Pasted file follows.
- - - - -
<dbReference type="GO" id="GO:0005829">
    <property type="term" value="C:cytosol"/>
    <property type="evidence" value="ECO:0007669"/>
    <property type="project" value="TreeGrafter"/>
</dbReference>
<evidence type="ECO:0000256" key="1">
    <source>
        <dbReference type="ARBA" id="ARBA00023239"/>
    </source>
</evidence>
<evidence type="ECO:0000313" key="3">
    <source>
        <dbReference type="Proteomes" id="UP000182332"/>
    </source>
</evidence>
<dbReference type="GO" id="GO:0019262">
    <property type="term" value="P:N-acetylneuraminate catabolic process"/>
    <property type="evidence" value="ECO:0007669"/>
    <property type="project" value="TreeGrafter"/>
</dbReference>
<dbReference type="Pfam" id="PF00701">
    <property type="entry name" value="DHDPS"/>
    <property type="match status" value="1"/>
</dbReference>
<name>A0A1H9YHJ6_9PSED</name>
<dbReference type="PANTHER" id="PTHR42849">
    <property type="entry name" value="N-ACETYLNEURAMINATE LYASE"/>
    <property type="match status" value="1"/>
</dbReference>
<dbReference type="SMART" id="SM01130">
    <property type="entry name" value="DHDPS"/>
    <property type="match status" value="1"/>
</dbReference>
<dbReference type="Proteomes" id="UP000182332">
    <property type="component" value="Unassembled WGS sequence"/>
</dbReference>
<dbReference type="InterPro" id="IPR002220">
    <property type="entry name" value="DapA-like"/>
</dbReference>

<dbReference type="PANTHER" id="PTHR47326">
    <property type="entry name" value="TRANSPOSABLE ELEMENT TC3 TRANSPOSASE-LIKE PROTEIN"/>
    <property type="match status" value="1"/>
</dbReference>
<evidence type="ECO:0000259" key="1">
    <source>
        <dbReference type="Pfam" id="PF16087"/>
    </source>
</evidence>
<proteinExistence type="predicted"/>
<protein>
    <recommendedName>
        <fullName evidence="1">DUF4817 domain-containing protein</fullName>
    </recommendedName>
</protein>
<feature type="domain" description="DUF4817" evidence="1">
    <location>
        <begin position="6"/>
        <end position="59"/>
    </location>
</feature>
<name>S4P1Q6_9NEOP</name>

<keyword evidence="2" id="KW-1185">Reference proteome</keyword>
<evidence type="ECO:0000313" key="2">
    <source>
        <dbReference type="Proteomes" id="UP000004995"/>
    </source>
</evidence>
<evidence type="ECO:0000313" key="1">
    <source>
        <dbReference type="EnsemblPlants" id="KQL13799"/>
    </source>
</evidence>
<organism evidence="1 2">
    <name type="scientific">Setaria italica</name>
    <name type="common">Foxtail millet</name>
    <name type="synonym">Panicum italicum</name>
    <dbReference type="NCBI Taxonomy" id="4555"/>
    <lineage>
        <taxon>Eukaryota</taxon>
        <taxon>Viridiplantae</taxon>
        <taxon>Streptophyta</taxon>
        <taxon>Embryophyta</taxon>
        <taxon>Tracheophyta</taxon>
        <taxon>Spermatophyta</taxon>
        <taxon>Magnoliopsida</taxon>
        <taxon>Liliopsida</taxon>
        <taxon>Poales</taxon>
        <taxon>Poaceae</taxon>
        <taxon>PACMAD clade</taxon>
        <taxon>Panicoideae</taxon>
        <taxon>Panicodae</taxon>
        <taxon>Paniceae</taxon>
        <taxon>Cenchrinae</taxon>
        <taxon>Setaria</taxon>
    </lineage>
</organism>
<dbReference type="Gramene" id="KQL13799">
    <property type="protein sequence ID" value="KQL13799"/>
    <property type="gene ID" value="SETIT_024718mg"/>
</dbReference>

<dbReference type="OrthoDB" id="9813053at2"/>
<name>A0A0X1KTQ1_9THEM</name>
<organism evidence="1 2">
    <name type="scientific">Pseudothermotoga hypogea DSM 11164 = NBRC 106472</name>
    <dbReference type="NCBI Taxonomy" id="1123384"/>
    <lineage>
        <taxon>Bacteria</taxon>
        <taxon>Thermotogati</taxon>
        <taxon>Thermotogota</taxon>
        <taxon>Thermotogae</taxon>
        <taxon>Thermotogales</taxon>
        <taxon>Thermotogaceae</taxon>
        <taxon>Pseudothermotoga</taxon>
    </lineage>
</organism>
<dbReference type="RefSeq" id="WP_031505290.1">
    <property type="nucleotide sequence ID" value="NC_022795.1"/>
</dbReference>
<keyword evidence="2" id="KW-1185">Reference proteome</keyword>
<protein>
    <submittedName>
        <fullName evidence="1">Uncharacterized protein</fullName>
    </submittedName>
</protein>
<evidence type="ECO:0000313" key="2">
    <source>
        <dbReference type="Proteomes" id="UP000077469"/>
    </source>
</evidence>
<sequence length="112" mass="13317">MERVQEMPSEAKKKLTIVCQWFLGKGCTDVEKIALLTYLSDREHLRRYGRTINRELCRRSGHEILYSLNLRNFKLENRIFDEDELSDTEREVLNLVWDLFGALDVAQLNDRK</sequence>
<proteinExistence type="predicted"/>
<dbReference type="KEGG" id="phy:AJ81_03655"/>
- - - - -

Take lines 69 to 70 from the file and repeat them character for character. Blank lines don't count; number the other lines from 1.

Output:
    <source>
        <dbReference type="EnsemblPlants" id="KQL13799"/>